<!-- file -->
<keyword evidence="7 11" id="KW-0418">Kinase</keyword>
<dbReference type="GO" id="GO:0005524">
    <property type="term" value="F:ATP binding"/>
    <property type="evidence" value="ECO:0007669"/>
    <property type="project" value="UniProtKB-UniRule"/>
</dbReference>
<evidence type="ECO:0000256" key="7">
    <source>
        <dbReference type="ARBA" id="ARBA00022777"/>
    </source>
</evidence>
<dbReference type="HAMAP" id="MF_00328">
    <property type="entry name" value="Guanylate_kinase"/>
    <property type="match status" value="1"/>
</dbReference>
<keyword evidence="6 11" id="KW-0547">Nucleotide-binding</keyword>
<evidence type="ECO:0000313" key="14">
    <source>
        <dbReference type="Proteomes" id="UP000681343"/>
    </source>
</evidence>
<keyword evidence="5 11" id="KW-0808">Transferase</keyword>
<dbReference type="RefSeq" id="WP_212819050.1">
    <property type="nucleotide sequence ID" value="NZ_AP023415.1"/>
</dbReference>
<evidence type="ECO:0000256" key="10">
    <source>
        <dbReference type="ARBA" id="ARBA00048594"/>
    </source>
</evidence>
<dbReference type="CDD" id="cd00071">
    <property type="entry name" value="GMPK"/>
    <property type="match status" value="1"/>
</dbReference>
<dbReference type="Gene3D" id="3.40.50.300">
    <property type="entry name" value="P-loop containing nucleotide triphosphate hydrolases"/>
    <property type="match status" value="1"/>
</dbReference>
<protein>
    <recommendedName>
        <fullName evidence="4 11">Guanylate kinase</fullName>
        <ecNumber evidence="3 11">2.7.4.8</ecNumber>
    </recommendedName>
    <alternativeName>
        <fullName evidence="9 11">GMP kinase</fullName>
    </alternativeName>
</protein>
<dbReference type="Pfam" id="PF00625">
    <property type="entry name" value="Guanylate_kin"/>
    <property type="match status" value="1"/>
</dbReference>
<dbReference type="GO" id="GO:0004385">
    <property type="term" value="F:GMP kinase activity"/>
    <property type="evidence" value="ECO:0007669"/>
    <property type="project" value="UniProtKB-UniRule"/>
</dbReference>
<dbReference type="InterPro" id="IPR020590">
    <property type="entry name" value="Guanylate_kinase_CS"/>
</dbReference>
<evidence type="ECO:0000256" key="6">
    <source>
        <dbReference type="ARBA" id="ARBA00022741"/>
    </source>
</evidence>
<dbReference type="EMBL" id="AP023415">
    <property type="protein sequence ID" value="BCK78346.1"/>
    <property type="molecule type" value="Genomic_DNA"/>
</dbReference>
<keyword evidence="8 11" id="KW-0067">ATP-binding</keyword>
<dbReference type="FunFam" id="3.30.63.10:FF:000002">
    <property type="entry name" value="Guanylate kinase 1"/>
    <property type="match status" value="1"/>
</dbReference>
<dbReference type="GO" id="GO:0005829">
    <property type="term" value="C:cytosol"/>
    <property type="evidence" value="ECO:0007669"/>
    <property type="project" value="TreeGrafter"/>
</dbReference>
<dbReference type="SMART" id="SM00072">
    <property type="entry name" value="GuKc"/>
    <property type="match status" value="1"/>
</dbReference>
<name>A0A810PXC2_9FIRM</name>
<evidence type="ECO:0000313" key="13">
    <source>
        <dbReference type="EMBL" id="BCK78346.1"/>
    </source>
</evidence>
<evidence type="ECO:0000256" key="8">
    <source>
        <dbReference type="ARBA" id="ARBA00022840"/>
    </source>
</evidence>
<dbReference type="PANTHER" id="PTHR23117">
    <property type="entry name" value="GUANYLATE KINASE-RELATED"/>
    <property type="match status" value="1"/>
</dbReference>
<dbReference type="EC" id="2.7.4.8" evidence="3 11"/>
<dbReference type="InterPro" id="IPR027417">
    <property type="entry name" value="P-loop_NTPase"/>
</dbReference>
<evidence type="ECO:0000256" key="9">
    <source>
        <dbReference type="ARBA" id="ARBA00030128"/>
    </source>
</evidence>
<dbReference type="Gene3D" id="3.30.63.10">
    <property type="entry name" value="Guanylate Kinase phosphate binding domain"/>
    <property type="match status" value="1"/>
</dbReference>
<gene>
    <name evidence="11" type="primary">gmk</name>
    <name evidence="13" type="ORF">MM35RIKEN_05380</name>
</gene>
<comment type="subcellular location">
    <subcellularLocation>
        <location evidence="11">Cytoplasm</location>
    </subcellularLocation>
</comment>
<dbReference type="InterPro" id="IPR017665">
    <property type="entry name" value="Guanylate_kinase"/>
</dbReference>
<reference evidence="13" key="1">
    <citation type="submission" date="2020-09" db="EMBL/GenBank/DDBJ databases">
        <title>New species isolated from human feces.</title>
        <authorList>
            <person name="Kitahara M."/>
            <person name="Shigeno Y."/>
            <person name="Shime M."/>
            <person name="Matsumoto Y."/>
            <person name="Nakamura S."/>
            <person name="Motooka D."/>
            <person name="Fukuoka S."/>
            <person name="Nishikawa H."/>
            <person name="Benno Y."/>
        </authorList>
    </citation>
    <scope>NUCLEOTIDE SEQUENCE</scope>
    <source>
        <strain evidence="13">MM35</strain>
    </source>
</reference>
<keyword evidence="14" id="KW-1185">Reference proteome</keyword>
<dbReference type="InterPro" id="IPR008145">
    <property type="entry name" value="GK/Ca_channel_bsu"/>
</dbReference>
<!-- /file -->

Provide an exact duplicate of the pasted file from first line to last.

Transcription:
<keyword evidence="7 11" id="KW-0418">Kinase</keyword>
<dbReference type="GO" id="GO:0005524">
    <property type="term" value="F:ATP binding"/>
    <property type="evidence" value="ECO:0007669"/>
    <property type="project" value="UniProtKB-UniRule"/>
</dbReference>
<evidence type="ECO:0000256" key="7">
    <source>
        <dbReference type="ARBA" id="ARBA00022777"/>
    </source>
</evidence>
<dbReference type="HAMAP" id="MF_00328">
    <property type="entry name" value="Guanylate_kinase"/>
    <property type="match status" value="1"/>
</dbReference>
<keyword evidence="6 11" id="KW-0547">Nucleotide-binding</keyword>
<evidence type="ECO:0000313" key="14">
    <source>
        <dbReference type="Proteomes" id="UP000681343"/>
    </source>
</evidence>
<keyword evidence="5 11" id="KW-0808">Transferase</keyword>
<dbReference type="RefSeq" id="WP_212819050.1">
    <property type="nucleotide sequence ID" value="NZ_AP023415.1"/>
</dbReference>
<evidence type="ECO:0000256" key="10">
    <source>
        <dbReference type="ARBA" id="ARBA00048594"/>
    </source>
</evidence>
<dbReference type="CDD" id="cd00071">
    <property type="entry name" value="GMPK"/>
    <property type="match status" value="1"/>
</dbReference>
<dbReference type="Gene3D" id="3.40.50.300">
    <property type="entry name" value="P-loop containing nucleotide triphosphate hydrolases"/>
    <property type="match status" value="1"/>
</dbReference>
<protein>
    <recommendedName>
        <fullName evidence="4 11">Guanylate kinase</fullName>
        <ecNumber evidence="3 11">2.7.4.8</ecNumber>
    </recommendedName>
    <alternativeName>
        <fullName evidence="9 11">GMP kinase</fullName>
    </alternativeName>
</protein>
<dbReference type="Pfam" id="PF00625">
    <property type="entry name" value="Guanylate_kin"/>
    <property type="match status" value="1"/>
</dbReference>
<dbReference type="GO" id="GO:0004385">
    <property type="term" value="F:GMP kinase activity"/>
    <property type="evidence" value="ECO:0007669"/>
    <property type="project" value="UniProtKB-UniRule"/>
</dbReference>
<dbReference type="InterPro" id="IPR020590">
    <property type="entry name" value="Guanylate_kinase_CS"/>
</dbReference>
<evidence type="ECO:0000256" key="6">
    <source>
        <dbReference type="ARBA" id="ARBA00022741"/>
    </source>
</evidence>
<dbReference type="EMBL" id="AP023415">
    <property type="protein sequence ID" value="BCK78346.1"/>
    <property type="molecule type" value="Genomic_DNA"/>
</dbReference>
<keyword evidence="8 11" id="KW-0067">ATP-binding</keyword>
<dbReference type="FunFam" id="3.30.63.10:FF:000002">
    <property type="entry name" value="Guanylate kinase 1"/>
    <property type="match status" value="1"/>
</dbReference>
<dbReference type="GO" id="GO:0005829">
    <property type="term" value="C:cytosol"/>
    <property type="evidence" value="ECO:0007669"/>
    <property type="project" value="TreeGrafter"/>
</dbReference>
<dbReference type="SMART" id="SM00072">
    <property type="entry name" value="GuKc"/>
    <property type="match status" value="1"/>
</dbReference>
<name>A0A810PXC2_9FIRM</name>
<evidence type="ECO:0000313" key="13">
    <source>
        <dbReference type="EMBL" id="BCK78346.1"/>
    </source>
</evidence>
<evidence type="ECO:0000256" key="8">
    <source>
        <dbReference type="ARBA" id="ARBA00022840"/>
    </source>
</evidence>
<dbReference type="PANTHER" id="PTHR23117">
    <property type="entry name" value="GUANYLATE KINASE-RELATED"/>
    <property type="match status" value="1"/>
</dbReference>
<dbReference type="EC" id="2.7.4.8" evidence="3 11"/>
<dbReference type="InterPro" id="IPR027417">
    <property type="entry name" value="P-loop_NTPase"/>
</dbReference>
<evidence type="ECO:0000256" key="9">
    <source>
        <dbReference type="ARBA" id="ARBA00030128"/>
    </source>
</evidence>
<dbReference type="Gene3D" id="3.30.63.10">
    <property type="entry name" value="Guanylate Kinase phosphate binding domain"/>
    <property type="match status" value="1"/>
</dbReference>
<gene>
    <name evidence="11" type="primary">gmk</name>
    <name evidence="13" type="ORF">MM35RIKEN_05380</name>
</gene>
<comment type="subcellular location">
    <subcellularLocation>
        <location evidence="11">Cytoplasm</location>
    </subcellularLocation>
</comment>
<dbReference type="InterPro" id="IPR017665">
    <property type="entry name" value="Guanylate_kinase"/>
</dbReference>
<reference evidence="13" key="1">
    <citation type="submission" date="2020-09" db="EMBL/GenBank/DDBJ databases">
        <title>New species isolated from human feces.</title>
        <authorList>
            <person name="Kitahara M."/>
            <person name="Shigeno Y."/>
            <person name="Shime M."/>
            <person name="Matsumoto Y."/>
            <person name="Nakamura S."/>
            <person name="Motooka D."/>
            <person name="Fukuoka S."/>
            <person name="Nishikawa H."/>
            <person name="Benno Y."/>
        </authorList>
    </citation>
    <scope>NUCLEOTIDE SEQUENCE</scope>
    <source>
        <strain evidence="13">MM35</strain>
    </source>
</reference>
<keyword evidence="14" id="KW-1185">Reference proteome</keyword>
<dbReference type="InterPro" id="IPR008145">
    <property type="entry name" value="GK/Ca_channel_bsu"/>
</dbReference>